If you've seen a memorable photo lately, chances are high it required more than a snap of the shutter to create. Capturing that moment may involve a six-hour trek through the woods, hours hunched in front of a computer, and in many cases, years of practice.Is it any wonder, then, that photographers are upset when they see their work used without permission? At Pixsy, we contact photo users on behalf of artists to obtain fair payment for the use of a work. We've seen many excuses for photo theft since the launch of Pixsy. Our team is always willing to work with image users to reach an equitable outcome, but the following excuses won't get you very far.
1. We were just trying to give the photographer more exposure
A major national art magazine recently sent this excuse for photo theft to one of our case managers. In this situation, no credit was provided to the photographer in the first place. They probably should have done more research before drafting a reply.
2. The photographer probably got the idea for the photo from us
In this case, the user was a travel guide website. Their excuse? "He [the photographer] probably got the idea for the photo from us in the first place."
3. How about a free magazine subscription?
Magazines don't pay the bills.
4. You're selfish and conniving
It's amazing how often image users lash out once they have been caught red-handed. It's not uncommon for them to treat the photographer as someone you has the nerve to expect fair pay for fair work. Making character assassinations against someone when you've been caught breaking the law helps no one.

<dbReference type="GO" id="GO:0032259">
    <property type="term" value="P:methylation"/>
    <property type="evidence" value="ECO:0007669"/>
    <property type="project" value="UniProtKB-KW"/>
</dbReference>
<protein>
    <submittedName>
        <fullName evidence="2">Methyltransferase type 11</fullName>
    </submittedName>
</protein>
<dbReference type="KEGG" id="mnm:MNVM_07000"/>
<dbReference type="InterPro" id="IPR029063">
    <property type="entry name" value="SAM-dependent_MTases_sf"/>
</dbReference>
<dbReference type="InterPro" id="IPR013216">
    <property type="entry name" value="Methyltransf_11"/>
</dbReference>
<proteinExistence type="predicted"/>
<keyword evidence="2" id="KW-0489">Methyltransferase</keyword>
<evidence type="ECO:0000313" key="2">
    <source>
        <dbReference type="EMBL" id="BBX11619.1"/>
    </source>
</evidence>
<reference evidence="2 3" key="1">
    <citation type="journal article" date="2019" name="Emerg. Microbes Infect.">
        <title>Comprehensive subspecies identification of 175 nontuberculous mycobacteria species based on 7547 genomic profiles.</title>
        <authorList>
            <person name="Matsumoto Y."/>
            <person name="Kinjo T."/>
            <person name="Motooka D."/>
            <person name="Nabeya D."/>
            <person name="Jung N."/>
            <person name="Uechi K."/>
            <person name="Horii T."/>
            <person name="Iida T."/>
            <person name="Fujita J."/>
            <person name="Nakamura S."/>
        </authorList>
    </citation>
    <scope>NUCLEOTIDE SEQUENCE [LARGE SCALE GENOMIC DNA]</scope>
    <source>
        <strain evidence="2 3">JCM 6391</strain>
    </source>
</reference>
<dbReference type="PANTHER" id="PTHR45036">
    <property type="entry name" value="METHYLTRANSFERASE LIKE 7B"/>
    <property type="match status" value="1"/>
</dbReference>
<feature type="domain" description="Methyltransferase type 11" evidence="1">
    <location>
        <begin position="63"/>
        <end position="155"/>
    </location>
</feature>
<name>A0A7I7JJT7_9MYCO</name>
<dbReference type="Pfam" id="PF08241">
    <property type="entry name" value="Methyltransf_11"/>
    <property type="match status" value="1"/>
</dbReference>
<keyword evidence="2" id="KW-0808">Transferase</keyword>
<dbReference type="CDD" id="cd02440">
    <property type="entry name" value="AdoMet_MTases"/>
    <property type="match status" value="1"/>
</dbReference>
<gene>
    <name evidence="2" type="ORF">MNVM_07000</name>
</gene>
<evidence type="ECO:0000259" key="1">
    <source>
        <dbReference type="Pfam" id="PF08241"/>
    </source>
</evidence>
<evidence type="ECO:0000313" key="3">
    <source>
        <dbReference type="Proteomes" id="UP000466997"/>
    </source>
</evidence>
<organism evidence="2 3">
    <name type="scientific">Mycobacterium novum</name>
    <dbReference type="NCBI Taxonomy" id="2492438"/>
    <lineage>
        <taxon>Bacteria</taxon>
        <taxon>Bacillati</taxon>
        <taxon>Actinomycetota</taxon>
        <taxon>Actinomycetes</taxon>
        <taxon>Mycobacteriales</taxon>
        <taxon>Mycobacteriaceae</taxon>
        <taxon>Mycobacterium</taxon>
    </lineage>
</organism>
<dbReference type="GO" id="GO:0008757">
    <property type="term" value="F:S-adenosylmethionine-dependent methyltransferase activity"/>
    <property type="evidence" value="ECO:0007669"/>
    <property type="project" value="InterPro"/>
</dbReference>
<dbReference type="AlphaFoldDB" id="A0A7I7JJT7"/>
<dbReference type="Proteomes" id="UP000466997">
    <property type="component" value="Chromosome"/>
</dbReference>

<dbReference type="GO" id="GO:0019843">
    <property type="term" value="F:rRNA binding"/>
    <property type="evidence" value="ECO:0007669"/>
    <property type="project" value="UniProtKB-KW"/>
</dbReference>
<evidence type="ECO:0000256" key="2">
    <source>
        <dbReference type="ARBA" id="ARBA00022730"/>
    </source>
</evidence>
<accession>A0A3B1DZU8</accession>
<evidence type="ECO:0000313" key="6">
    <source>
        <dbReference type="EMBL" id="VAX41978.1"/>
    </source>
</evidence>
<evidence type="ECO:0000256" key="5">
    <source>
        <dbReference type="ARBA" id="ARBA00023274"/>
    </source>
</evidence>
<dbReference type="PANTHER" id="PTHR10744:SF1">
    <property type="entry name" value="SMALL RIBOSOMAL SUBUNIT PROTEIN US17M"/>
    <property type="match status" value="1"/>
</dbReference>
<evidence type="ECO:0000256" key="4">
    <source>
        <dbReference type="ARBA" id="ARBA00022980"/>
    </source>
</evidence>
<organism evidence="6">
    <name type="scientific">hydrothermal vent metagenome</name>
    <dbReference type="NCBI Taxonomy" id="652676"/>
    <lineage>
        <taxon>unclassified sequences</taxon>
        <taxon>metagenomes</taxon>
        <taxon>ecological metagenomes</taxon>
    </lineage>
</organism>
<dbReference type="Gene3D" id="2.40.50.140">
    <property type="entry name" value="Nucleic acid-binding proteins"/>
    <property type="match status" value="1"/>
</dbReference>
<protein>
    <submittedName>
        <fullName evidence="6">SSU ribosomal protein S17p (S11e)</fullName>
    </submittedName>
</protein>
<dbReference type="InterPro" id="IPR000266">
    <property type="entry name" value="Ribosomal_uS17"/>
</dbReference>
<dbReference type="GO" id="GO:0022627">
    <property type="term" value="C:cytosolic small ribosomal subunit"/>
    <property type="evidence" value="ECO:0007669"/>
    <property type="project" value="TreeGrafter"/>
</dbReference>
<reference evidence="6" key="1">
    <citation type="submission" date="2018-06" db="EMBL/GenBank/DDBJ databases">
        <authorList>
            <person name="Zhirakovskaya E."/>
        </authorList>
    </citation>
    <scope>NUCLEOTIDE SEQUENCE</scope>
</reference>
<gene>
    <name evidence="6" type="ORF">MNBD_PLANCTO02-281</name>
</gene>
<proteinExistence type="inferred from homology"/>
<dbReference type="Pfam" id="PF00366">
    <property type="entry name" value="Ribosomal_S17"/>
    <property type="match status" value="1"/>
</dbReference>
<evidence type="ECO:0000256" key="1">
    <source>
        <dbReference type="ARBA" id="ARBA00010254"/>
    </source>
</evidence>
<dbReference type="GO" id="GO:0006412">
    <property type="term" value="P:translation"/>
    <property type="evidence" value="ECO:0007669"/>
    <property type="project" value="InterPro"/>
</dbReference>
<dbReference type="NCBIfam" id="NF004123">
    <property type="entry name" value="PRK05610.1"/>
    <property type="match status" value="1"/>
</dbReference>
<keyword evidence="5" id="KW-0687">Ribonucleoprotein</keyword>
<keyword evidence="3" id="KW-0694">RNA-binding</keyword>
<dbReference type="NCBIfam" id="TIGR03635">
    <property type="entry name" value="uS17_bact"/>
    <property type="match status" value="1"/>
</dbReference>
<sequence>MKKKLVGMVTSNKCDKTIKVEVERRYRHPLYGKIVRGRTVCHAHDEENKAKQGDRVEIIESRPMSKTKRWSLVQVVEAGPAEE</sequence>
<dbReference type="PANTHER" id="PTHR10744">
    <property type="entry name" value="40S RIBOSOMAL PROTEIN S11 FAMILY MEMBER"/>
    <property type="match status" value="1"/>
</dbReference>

5. The photo isn't that great.
Unauthorized users will often try to downplay the quality of a photo and a role it played on their website. This is like stealing a car and saying, "Well, it had 80,000 miles on it already."
6. Our web designer in India did it... I don't know who he is.
Many unauthorized image users blame a web designer overseas. Oddly enough, they also almost always say that the web designer is impossible to locate. Maybe we need a hotline for missing web designers?
7. Our intern did it.
This is a favorite excuse for many companies and large publications. Along with #6, I'm reminded of the old chestnut, "The dog ate my homework."
8. This isn't our website
In the past, some infringers have attempted to change the WHOIS data of their websites and the contact information to avoid taking responsibility. We always make a record of these details ahead of time.
9. It was just a placeholder!
This is another common excuse among large companies. While this may be true, it doesn't change the situation.
10. My cat uploaded the picture
We haven't heard this one yet, but we know it's coming.Curious about where your work is being used online? Track it with PIXSY.